I’m sorry, but I have to ask: Why do blacks still make such a huge deal about racism? I mean real racism was eliminated years ago! I don’t see “whites/colored” signs anywhere. The Ku Klux Klan is a thing of the past. You have blacks earning millions of dollars in entertainment. They’re going to college. They’re voting. Progress has been made.

I think that blacks use racism as an excuse. They need something to say to try and make people feel like they owe them something. My family never owned slaves. Over 60% of families from that time did not own slaves. The only one to own slaves was rich and most of those families are still rich today.

You don’t see Jewish people pissed off at Germans, do you?

Andre said...

@ anonymous: I'M SORRY, but racism isn't a thing of the past. It still exists today.

You're right. You don't see "white/colored" signs anymore. You don't see blacks picking cotton anymore. You don't see blacks being forced to the back of the bus anymore. But that doesn't mean that racism doesn't still exist.

Racism still exists in two forms:
(1) individual racism: where whites act out against individual people of color or (2) institutional racism: where institutions, which were created by and for whites, act against communities of color.

Individual racism consists of overt acts by individuals, which can cause death, injury, invasion/destruction of property, etc. This type of racism is more noticable in the public square.

Institutional racism, on the other hand, is much less overt, far more subtle, and less identifiable in the public eye. This is when you have institutions in our society(financial, education, political groups, and so on) engaged in racially motivated discrimination. This type of racism isn't as widely recognized publically and, as resulty, receives far less condemnation. But, it doesn't mean that it's not around. And it certainly doesn't mean that it's not destructive to people of color.

Yes. Blacks need to establish a more progressive movement. Yes. They need to fight to rise about years of oppression, racism, and degradation. Yes. They need to 'move on'. But don't you DARE presume that just because blacks folks can make a little money and bathrooms don't say "White Only" that racism and discrimination are a thing of the past. As long as SOMEONE in this country benefits from the misdeeds of the past, there will always be something to (as you so eloquently put it) "make a huge deal" about.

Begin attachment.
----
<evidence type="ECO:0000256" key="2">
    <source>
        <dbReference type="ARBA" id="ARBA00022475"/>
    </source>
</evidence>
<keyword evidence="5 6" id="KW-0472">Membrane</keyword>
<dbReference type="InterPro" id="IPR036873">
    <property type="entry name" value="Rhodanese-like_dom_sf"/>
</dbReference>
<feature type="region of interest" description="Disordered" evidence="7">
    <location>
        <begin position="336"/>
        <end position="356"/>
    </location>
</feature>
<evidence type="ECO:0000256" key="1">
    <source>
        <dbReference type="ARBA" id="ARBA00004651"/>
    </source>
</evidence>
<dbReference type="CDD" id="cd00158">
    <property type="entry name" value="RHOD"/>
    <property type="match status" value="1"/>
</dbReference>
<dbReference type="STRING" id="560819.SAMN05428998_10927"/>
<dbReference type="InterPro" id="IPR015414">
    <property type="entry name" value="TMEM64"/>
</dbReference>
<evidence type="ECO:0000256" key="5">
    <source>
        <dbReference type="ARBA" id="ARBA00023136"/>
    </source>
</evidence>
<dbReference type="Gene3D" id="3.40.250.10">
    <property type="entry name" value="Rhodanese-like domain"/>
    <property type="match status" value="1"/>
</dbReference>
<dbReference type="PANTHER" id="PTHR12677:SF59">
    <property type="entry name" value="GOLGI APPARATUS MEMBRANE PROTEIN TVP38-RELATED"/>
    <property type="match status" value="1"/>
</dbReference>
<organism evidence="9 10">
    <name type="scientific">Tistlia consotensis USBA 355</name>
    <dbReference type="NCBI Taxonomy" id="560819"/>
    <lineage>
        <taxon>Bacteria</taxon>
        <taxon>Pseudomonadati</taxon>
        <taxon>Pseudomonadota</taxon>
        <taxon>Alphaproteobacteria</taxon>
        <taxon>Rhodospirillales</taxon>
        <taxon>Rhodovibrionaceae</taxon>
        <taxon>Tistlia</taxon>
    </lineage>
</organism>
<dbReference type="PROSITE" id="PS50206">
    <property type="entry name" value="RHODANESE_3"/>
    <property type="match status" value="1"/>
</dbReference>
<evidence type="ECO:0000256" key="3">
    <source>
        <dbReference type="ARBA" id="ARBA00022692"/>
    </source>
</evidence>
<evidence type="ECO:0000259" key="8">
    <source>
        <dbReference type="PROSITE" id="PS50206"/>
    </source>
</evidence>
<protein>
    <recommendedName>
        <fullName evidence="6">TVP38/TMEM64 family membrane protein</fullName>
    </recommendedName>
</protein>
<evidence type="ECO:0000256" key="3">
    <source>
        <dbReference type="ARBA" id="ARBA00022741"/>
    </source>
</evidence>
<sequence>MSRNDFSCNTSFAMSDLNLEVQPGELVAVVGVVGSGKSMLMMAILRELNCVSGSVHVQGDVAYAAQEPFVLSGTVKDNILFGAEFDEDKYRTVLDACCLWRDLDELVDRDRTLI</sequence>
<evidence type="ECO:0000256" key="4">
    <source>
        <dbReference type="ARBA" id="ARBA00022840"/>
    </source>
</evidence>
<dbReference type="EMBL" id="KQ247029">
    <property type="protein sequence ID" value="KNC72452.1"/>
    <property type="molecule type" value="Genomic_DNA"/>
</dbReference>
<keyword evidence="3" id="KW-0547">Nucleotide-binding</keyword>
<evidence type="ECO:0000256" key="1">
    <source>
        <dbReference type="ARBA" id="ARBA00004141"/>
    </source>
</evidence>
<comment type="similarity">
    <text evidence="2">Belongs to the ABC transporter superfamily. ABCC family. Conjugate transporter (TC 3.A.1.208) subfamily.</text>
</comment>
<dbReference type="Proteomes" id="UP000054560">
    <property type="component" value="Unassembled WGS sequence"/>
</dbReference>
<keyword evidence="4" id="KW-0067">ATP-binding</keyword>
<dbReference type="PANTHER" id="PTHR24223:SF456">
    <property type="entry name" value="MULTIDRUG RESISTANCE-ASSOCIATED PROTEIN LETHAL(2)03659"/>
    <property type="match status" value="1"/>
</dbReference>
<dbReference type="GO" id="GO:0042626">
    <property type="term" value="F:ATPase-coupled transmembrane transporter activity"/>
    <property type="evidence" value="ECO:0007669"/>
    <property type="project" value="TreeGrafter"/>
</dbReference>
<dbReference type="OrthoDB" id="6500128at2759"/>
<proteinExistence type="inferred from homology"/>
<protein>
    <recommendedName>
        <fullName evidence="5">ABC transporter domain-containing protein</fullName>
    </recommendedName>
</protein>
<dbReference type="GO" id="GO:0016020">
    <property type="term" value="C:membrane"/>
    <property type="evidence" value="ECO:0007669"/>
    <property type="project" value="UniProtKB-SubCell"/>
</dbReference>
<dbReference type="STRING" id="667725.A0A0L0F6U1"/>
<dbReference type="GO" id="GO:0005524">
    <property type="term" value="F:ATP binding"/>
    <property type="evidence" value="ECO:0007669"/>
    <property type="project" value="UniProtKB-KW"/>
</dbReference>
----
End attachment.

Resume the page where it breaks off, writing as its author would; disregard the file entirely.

By the way, please don't compare the Jewish Holocaust to 400 years of slavery. It's insulting...

kc said...

If you "have to ask" about why we take something like racism so seriously, then you obviously have not learned enough, or haven't been hit with the harsh facts. If you feel the need to downplay the role that that very mentality from back then still plays on us today, then again you have not learned enough, and have not been hit with the harsh facts. I would suggest that you do some research on it.

People want to act as though we're all throwing a big pity party, looking for 'handouts', and just sitting back on our asses and waiting to be treated like royals. Are there some black people who act that way? Damn right there are! Do all of us act like that? Hell no! That's why shows like this are created, so that maybe just MAYBE, the world will see that we're not just making this stuff up, that we don't just pull the 'race card' every time something goes wrong, and that not all of us are expecting some royal treatment just because we're black. We just want to live in peace dammit. I mean, what human being doesn't?

Andre said...

@ kc: Well spoken. While I'm not entirely sure that this show will accomplish as much good as (I guess) it intends, I agree with your comments.

For whites who are blinded by their privilege, it's easy to ask what the 'big deal' is.

It's my hope that we will be able to enlighten a broad range of people so that we can turn some things around!